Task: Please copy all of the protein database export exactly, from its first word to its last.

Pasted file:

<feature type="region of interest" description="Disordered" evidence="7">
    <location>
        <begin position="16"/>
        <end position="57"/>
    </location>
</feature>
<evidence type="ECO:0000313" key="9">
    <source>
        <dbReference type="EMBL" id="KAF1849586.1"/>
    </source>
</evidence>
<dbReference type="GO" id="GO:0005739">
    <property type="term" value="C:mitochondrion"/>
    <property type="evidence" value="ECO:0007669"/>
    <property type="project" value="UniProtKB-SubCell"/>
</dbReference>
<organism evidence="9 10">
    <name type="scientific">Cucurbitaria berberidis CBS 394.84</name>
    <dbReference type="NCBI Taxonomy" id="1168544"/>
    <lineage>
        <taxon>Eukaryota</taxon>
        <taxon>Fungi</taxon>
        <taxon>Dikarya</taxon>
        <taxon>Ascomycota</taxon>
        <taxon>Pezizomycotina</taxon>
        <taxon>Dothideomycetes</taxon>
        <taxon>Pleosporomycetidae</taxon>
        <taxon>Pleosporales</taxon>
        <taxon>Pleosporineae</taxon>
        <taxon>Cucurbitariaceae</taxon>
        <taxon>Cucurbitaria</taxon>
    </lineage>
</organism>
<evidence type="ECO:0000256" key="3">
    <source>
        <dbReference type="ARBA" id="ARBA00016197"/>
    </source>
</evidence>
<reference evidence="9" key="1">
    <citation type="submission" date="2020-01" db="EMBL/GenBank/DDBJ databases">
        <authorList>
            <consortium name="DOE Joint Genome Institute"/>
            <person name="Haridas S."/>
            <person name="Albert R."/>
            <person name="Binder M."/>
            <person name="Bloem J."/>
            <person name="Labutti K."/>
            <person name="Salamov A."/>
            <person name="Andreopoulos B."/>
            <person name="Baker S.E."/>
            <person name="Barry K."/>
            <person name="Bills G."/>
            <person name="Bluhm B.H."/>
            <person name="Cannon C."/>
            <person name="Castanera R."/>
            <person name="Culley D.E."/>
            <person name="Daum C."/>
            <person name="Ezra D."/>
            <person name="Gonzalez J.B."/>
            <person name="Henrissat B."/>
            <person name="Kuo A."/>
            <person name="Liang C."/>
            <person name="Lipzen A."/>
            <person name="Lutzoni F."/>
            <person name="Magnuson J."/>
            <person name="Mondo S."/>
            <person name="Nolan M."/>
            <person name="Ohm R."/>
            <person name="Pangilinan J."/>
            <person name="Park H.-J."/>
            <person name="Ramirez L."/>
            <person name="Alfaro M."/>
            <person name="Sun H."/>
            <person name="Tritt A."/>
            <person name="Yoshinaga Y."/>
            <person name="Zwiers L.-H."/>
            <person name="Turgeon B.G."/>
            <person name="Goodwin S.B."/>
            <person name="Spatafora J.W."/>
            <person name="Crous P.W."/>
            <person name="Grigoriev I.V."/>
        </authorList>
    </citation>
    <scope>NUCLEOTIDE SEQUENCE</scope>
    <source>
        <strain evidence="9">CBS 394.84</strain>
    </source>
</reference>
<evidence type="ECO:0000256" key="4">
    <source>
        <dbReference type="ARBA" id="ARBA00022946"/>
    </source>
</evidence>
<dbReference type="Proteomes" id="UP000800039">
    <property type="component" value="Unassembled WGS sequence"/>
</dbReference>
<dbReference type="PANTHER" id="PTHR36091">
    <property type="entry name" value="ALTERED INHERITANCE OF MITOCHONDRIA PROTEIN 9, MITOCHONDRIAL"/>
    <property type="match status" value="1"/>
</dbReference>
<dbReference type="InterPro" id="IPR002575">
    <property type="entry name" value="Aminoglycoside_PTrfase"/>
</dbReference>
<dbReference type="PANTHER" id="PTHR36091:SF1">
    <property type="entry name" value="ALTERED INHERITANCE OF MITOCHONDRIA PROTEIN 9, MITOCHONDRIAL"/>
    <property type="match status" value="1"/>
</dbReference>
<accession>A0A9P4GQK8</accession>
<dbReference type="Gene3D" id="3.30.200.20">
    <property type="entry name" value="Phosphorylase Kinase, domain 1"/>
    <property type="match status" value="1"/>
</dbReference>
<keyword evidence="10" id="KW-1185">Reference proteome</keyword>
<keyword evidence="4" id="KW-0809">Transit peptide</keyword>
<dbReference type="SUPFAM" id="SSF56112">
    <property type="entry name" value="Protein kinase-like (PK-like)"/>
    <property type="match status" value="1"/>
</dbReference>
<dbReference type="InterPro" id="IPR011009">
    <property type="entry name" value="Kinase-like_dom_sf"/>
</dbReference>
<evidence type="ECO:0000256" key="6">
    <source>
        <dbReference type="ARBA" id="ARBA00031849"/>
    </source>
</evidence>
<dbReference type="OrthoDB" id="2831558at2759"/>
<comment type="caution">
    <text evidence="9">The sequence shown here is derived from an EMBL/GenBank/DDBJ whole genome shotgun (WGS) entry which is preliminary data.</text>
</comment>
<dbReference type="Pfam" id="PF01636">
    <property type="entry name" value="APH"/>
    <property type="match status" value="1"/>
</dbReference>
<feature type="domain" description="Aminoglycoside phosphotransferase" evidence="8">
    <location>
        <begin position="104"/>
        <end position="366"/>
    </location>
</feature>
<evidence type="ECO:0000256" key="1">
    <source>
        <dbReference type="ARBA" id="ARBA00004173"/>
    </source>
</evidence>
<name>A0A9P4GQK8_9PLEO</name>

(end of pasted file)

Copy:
<feature type="region of interest" description="Disordered" evidence="7">
    <location>
        <begin position="16"/>
        <end position="57"/>
    </location>
</feature>
<evidence type="ECO:0000313" key="9">
    <source>
        <dbReference type="EMBL" id="KAF1849586.1"/>
    </source>
</evidence>
<dbReference type="GO" id="GO:0005739">
    <property type="term" value="C:mitochondrion"/>
    <property type="evidence" value="ECO:0007669"/>
    <property type="project" value="UniProtKB-SubCell"/>
</dbReference>
<organism evidence="9 10">
    <name type="scientific">Cucurbitaria berberidis CBS 394.84</name>
    <dbReference type="NCBI Taxonomy" id="1168544"/>
    <lineage>
        <taxon>Eukaryota</taxon>
        <taxon>Fungi</taxon>
        <taxon>Dikarya</taxon>
        <taxon>Ascomycota</taxon>
        <taxon>Pezizomycotina</taxon>
        <taxon>Dothideomycetes</taxon>
        <taxon>Pleosporomycetidae</taxon>
        <taxon>Pleosporales</taxon>
        <taxon>Pleosporineae</taxon>
        <taxon>Cucurbitariaceae</taxon>
        <taxon>Cucurbitaria</taxon>
    </lineage>
</organism>
<evidence type="ECO:0000256" key="3">
    <source>
        <dbReference type="ARBA" id="ARBA00016197"/>
    </source>
</evidence>
<reference evidence="9" key="1">
    <citation type="submission" date="2020-01" db="EMBL/GenBank/DDBJ databases">
        <authorList>
            <consortium name="DOE Joint Genome Institute"/>
            <person name="Haridas S."/>
            <person name="Albert R."/>
            <person name="Binder M."/>
            <person name="Bloem J."/>
            <person name="Labutti K."/>
            <person name="Salamov A."/>
            <person name="Andreopoulos B."/>
            <person name="Baker S.E."/>
            <person name="Barry K."/>
            <person name="Bills G."/>
            <person name="Bluhm B.H."/>
            <person name="Cannon C."/>
            <person name="Castanera R."/>
            <person name="Culley D.E."/>
            <person name="Daum C."/>
            <person name="Ezra D."/>
            <person name="Gonzalez J.B."/>
            <person name="Henrissat B."/>
            <person name="Kuo A."/>
            <person name="Liang C."/>
            <person name="Lipzen A."/>
            <person name="Lutzoni F."/>
            <person name="Magnuson J."/>
            <person name="Mondo S."/>
            <person name="Nolan M."/>
            <person name="Ohm R."/>
            <person name="Pangilinan J."/>
            <person name="Park H.-J."/>
            <person name="Ramirez L."/>
            <person name="Alfaro M."/>
            <person name="Sun H."/>
            <person name="Tritt A."/>
            <person name="Yoshinaga Y."/>
            <person name="Zwiers L.-H."/>
            <person name="Turgeon B.G."/>
            <person name="Goodwin S.B."/>
            <person name="Spatafora J.W."/>
            <person name="Crous P.W."/>
            <person name="Grigoriev I.V."/>
        </authorList>
    </citation>
    <scope>NUCLEOTIDE SEQUENCE</scope>
    <source>
        <strain evidence="9">CBS 394.84</strain>
    </source>
</reference>
<evidence type="ECO:0000256" key="4">
    <source>
        <dbReference type="ARBA" id="ARBA00022946"/>
    </source>
</evidence>
<dbReference type="Proteomes" id="UP000800039">
    <property type="component" value="Unassembled WGS sequence"/>
</dbReference>
<dbReference type="PANTHER" id="PTHR36091">
    <property type="entry name" value="ALTERED INHERITANCE OF MITOCHONDRIA PROTEIN 9, MITOCHONDRIAL"/>
    <property type="match status" value="1"/>
</dbReference>
<dbReference type="InterPro" id="IPR002575">
    <property type="entry name" value="Aminoglycoside_PTrfase"/>
</dbReference>
<dbReference type="PANTHER" id="PTHR36091:SF1">
    <property type="entry name" value="ALTERED INHERITANCE OF MITOCHONDRIA PROTEIN 9, MITOCHONDRIAL"/>
    <property type="match status" value="1"/>
</dbReference>
<accession>A0A9P4GQK8</accession>
<dbReference type="Gene3D" id="3.30.200.20">
    <property type="entry name" value="Phosphorylase Kinase, domain 1"/>
    <property type="match status" value="1"/>
</dbReference>
<keyword evidence="10" id="KW-1185">Reference proteome</keyword>
<keyword evidence="4" id="KW-0809">Transit peptide</keyword>
<dbReference type="SUPFAM" id="SSF56112">
    <property type="entry name" value="Protein kinase-like (PK-like)"/>
    <property type="match status" value="1"/>
</dbReference>
<dbReference type="InterPro" id="IPR011009">
    <property type="entry name" value="Kinase-like_dom_sf"/>
</dbReference>
<evidence type="ECO:0000256" key="6">
    <source>
        <dbReference type="ARBA" id="ARBA00031849"/>
    </source>
</evidence>
<dbReference type="OrthoDB" id="2831558at2759"/>
<comment type="caution">
    <text evidence="9">The sequence shown here is derived from an EMBL/GenBank/DDBJ whole genome shotgun (WGS) entry which is preliminary data.</text>
</comment>
<dbReference type="Pfam" id="PF01636">
    <property type="entry name" value="APH"/>
    <property type="match status" value="1"/>
</dbReference>
<feature type="domain" description="Aminoglycoside phosphotransferase" evidence="8">
    <location>
        <begin position="104"/>
        <end position="366"/>
    </location>
</feature>
<evidence type="ECO:0000256" key="1">
    <source>
        <dbReference type="ARBA" id="ARBA00004173"/>
    </source>
</evidence>
<name>A0A9P4GQK8_9PLEO</name>